History of Switzerland


The Swiss Confederation

The European nation known as Switzerland in English has several different names in the country’s four official languages: die Schweiz (German), Suisse (French), Svizzera (Italian), and Svizra (Romansch). Switzerland’s official name is Swiss Confederation, or Schweizerische Eidgenossenschaft in German.

Early History
Switzerland is one of the oldest nations in Europe. The country takes its name from Schwyz, one its original provinces (called cantons). In 1291 three cantons, Schwyz, Uri, and Unterwalden, joined together to create the Ewiger Bund (Eternal League). The new nation grew slowly by adding more cantons over the years. Known today as a peaceful, neutral nation, Switzerland has a turbulent past of religious and political strife, just one example being the Swiss victory over the Austrian Hapsburgs in the Battle of Sempach in 1386.

Swiss Air AB330

A Swiss Airbus 330 at the Zurich airport. PHOTO: Lucien.S (Wikimedia Commons)

By 1353 the tiny Swiss nation had grown to eight cantons and city-states. But in 1515 the Swiss were defeated in the Battle of Marignano and during the 1500s conflict grew between Catholic and Protestant cantons following Zwingli’s (Protestant) Reformation. In 1648 the Treaty of Westphalia granted Switzerland its independence from the Holy Roman Empire of the German Nation, and recognized Swiss neutrality for the first time. However, as the Peasant War of 1653 demonstrates, that did not mean Switzerland had ended its internal political and religious disputes.

In 1798 French forces conquered Switzerland and imposed a new centralized government and constitution, but by 1803 Napoleon restored Swiss independence and a country made up of 19 cantons (26 today). Since the 1815 Congress of Vienna, Switzerland has enjoyed neutrality within Europe and has kept the same national borders it has today — although its own internal strife was not over. A civil and religious war in 1839 (the Sonderbundskrieg) eventually led the Swiss to realize that they needed a stronger form of national government. In 1848 a federal constitution was adopted that introduced referenda (popular votes) to settle issues and gave the cantons self-rule. The Swiss constitution was amended in 1874 and again in 1891 to become the one largely in effect today (with minor amendments in 1999).

Also see: The Swiss Guard on our Switzerland page.

International Switzerland
Switzerland avoided being invaded during both world wars, although the Germans did prepare plans for a World War II invasion, and the Allies mistakenly bombed several Swiss towns in 1944-1945, including Basel, Schaffhausen, and Zurich. Switzerland drew some criticism for its failure to accept more than the 27,000 Jewish refugees it did take in during the war. Swiss banks also drew fire in the 1990s when it was revealed that they had accepted secret deposits of Holocaust victims’ assets. The International Red Cross was founded in Switzerland in 1863 and has its headquarters in Geneva. The International Olympic Committee is located in Lausanne, while the World Economic Forum (WEF) foundation is based in Geneva. The WEF is best known for its annual meeting in Davos, in the Swiss Alps.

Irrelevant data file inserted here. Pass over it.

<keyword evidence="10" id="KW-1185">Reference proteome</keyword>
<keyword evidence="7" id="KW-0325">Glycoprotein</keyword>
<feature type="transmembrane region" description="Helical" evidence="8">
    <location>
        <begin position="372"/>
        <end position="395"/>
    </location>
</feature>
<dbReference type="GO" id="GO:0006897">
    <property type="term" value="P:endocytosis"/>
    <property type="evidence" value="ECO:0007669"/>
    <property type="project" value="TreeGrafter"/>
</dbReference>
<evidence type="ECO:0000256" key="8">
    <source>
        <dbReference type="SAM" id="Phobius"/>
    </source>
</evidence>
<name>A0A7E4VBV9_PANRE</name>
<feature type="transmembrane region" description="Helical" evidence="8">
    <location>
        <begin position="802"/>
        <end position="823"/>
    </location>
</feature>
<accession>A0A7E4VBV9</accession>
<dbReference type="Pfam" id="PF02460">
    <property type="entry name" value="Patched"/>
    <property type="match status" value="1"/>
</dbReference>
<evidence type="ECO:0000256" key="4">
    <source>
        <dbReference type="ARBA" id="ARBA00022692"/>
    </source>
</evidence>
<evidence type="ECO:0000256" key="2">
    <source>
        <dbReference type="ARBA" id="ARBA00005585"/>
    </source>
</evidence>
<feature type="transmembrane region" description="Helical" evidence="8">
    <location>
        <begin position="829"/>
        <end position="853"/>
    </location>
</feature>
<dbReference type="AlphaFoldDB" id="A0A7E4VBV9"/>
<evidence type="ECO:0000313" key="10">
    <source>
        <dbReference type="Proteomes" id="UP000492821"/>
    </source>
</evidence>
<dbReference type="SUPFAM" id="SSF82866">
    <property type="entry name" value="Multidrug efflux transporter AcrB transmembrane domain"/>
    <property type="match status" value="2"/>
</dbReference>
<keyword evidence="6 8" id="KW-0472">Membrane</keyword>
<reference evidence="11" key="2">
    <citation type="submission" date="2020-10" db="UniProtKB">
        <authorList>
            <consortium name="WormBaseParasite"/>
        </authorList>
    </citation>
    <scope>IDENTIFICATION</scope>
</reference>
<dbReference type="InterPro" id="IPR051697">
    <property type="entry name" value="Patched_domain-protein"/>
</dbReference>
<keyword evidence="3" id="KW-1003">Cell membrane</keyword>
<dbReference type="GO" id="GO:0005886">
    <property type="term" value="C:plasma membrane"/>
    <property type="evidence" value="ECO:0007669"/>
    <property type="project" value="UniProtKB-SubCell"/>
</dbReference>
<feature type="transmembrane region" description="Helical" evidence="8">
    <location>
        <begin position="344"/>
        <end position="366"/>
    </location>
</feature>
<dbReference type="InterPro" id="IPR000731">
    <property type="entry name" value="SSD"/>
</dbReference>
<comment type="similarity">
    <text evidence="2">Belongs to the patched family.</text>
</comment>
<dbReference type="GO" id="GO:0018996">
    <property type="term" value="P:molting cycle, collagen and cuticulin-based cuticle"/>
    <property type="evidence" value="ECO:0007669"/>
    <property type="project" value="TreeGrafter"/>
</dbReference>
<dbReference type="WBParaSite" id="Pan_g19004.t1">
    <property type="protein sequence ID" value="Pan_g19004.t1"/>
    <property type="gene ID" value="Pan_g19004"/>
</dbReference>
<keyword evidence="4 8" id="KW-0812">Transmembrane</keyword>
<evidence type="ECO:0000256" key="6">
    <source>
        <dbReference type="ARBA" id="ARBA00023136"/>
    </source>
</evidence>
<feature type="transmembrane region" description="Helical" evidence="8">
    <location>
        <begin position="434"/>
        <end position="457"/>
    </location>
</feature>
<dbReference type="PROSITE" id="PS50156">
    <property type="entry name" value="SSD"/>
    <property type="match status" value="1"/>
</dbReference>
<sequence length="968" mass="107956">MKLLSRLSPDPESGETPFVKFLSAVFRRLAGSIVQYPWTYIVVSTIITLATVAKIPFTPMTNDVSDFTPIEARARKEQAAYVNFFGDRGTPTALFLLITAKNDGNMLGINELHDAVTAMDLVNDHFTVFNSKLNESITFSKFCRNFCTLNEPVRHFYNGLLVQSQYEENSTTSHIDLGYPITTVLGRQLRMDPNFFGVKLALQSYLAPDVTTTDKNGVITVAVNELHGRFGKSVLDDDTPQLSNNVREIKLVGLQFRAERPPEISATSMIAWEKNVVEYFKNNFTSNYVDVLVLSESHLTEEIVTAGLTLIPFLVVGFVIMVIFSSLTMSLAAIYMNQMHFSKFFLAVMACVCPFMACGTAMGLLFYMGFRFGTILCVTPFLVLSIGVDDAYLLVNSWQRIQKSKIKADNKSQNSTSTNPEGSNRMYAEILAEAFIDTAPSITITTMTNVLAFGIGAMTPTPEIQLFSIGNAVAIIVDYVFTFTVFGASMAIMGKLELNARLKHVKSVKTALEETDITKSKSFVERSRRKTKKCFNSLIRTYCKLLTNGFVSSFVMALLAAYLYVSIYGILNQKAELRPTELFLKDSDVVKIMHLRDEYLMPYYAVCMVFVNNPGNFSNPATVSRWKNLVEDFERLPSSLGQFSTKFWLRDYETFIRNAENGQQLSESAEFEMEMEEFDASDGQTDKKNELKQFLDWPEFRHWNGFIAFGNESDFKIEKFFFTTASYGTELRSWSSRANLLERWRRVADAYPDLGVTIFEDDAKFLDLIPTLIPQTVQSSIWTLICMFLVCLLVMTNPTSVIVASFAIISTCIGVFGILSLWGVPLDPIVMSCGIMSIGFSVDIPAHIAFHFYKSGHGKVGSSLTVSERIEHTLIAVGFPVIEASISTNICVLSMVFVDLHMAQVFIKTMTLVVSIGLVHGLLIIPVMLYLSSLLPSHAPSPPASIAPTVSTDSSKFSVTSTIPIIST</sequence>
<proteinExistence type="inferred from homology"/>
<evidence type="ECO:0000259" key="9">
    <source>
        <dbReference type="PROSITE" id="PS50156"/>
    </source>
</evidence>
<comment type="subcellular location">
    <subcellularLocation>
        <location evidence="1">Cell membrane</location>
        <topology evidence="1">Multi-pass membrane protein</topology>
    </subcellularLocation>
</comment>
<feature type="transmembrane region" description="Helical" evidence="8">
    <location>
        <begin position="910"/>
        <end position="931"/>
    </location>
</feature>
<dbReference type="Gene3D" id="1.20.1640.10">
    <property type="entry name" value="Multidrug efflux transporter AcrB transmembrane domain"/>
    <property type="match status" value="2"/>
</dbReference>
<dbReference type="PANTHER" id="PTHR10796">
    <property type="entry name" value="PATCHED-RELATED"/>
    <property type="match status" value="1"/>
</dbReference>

Bundeshaus in Bern

The Swiss federal Bundeshaus legislative building in Bern, Switzerland.
PHOTO: Wikimedia Commons

Four Languages
About 64 percent of Swiss citizens speak Swiss German. About 22 percent (in western Switzerland) speak French, while Italian represents about eight percent (mostly in the southern canton of Ticino). Only a small minority (less than one percent) of the Swiss speak Romansch.

Helvetia on 2-franc coin

A standing Helvetia figure is featured on the Swiss two-franc coin resting her hand on the Swiss coat of arms.

Helvetia
To avoid favoring any one of the country’s four languages, Swiss coins and stamps use the Latin term Helvetia. Helvetia is also the symbolic Swiss female figure (similar to the US Lady Liberty) that dates from the late 1600s, and is also depicted on some Swiss coins. Confoederatio Helvetica (Helvetic Confederation) is the nation’s full Latin name. That name is derived from the Celtic Helvetii people who first entered the area around 100 B.C. Helvetia was also the Roman name for the region that is now western Switzerland.

Switzerland Today
Modern Switzerland has maintained its independent, isolationist, neutral attitude by refusing to join the European Union or to use the euro currency. The Swiss franc (CHF) has been in use since 1850. One of the world’s strongest currencies, today one CHF is roughly equivalent to one US dollar (USD).

Switzerland did not become a full member of the United Nations until 2002. It is a founding member of the European Space Agency (ESA). Women were not allowed to vote or hold office at the federal level in Switzerland until 1971. Although not a member of the European Union (EU), Switzerland has cooperative agreements with all of its bordering countries and most of the EU.

Next | Switzerland: Facts and Figures

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